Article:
“In all honesty, one must observe that in the late Middle Ages we find trends in theology which would sunder this synthesis between the Greek spirit and the Christian spirit. In contrast with the so-called intellectualism of Augustine and Thomas, there arose with Duns Scotus a voluntarism which, in its later developments, led to the claim that we can only know God's voluntas ordinata. Beyond this is the realm of God's freedom, in virtue of which he could have done the opposite of everything he has actually done. This gives rise to positions which clearly approach those of Ibn Hazm and might even lead to the image of a capricious God, who is not even bound to truth and goodness. God's transcendence and otherness are so exalted that our reason, our sense of the true and good, are no longer an authentic mirror of God, whose deepest possibilities remain eternally unattainable and hidden behind his actual decisions. As opposed to this, the faith of the Church has always insisted that between God and us, between his eternal Creator Spirit and our created reason there exists a real analogy, in which - as the Fourth Lateran Council in 1215 stated - unlikeness remains infinitely greater than likeness, yet not to the point of abolishing analogy and its language. God does not become more divine when we push him away from us in a sheer, impenetrable voluntarism; rather, the truly divine God is the God who has revealed himself as logos and, as logos, has acted and continues to act lovingly on our behalf.”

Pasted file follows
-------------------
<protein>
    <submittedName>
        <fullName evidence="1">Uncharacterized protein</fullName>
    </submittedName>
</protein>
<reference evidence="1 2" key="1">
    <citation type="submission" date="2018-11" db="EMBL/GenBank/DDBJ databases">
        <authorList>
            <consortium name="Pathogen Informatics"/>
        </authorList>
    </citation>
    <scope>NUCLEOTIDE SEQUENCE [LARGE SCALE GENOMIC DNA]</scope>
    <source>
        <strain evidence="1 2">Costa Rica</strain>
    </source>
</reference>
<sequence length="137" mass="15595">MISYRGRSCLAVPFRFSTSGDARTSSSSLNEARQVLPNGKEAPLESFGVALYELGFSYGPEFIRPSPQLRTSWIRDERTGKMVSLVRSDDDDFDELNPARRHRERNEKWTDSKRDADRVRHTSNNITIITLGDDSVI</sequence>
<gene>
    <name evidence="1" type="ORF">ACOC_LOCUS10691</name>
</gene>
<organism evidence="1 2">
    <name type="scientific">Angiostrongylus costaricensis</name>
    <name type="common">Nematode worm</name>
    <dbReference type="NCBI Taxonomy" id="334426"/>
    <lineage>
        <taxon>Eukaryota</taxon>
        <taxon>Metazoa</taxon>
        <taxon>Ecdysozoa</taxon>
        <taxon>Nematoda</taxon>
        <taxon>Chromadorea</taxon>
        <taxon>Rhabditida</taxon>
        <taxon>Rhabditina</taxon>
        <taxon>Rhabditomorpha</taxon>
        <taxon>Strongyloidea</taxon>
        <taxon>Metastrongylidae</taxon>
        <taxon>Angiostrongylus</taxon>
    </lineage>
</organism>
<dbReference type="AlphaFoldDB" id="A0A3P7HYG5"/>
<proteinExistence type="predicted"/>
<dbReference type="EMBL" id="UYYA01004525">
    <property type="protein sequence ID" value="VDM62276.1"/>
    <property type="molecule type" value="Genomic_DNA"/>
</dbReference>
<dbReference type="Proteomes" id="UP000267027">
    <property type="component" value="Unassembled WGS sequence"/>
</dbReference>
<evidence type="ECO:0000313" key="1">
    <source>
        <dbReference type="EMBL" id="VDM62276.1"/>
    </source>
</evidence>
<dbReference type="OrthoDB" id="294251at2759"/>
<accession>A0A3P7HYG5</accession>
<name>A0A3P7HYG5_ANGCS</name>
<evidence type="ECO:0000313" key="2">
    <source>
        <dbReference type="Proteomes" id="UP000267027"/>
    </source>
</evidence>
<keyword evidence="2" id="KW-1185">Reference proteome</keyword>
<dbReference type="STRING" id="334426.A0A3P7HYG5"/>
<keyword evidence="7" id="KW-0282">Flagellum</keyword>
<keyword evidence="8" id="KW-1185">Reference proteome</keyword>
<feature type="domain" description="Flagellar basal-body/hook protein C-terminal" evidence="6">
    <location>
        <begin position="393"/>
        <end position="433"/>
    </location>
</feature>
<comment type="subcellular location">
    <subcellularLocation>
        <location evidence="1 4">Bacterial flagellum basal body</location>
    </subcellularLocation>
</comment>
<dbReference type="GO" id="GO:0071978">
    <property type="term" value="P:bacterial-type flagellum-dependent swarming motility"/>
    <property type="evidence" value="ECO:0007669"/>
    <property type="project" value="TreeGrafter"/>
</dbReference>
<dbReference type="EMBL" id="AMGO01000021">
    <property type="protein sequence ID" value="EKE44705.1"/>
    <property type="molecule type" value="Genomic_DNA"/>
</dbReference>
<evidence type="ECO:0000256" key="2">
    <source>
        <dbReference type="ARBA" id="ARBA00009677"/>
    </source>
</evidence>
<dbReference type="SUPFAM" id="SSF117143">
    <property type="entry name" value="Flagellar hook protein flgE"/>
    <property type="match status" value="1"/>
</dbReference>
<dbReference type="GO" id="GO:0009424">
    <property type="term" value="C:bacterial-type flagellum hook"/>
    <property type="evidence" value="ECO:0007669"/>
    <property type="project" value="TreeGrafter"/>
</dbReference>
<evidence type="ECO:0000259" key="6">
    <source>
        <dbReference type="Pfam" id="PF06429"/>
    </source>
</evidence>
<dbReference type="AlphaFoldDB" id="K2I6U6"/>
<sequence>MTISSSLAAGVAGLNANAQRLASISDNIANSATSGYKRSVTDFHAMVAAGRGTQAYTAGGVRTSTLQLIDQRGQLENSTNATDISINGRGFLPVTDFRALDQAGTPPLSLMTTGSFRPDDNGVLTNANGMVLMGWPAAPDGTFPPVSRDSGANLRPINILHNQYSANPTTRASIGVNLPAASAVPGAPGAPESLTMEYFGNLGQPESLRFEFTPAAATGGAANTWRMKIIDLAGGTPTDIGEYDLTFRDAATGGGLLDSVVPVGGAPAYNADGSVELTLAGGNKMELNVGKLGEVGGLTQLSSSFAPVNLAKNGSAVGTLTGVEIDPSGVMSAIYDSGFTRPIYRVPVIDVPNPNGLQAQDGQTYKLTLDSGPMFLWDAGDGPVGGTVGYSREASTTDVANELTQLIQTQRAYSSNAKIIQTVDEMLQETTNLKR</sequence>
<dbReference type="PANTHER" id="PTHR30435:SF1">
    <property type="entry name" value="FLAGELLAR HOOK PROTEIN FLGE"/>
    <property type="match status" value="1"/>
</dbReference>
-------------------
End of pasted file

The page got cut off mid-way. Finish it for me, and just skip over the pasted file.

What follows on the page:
Anonymous 2 said...

Re Gene at 8:17 p.m.:

Dear Fellow Bloggers:

Please note that, if Father McDonald fails to prevent posting of the comment in accordance with his stated policy, from now on I will respond to any uncivil and gratuitously insulting ad hominem comment that Gene directs at me by reposting this notice.

Thank you,

Anonymous 2, August 12, 2014

Gene said...

LOL! What was wrong with my 8:17 comment? There was nothing in it that violated any blog policy.

Gene said...

Now, you see, Anon 2, you resort to another typical liberal ploy…whine to the other members of the blog about how "mean" somebody is and blame the blog owner (Fr.). Anon 2, you are more of a typical lib than I thought. I was about to decide that you were just a hopelessly naive and misguided academic with intellectual and verbal dysentery. Ah, but as always, the true colors come out…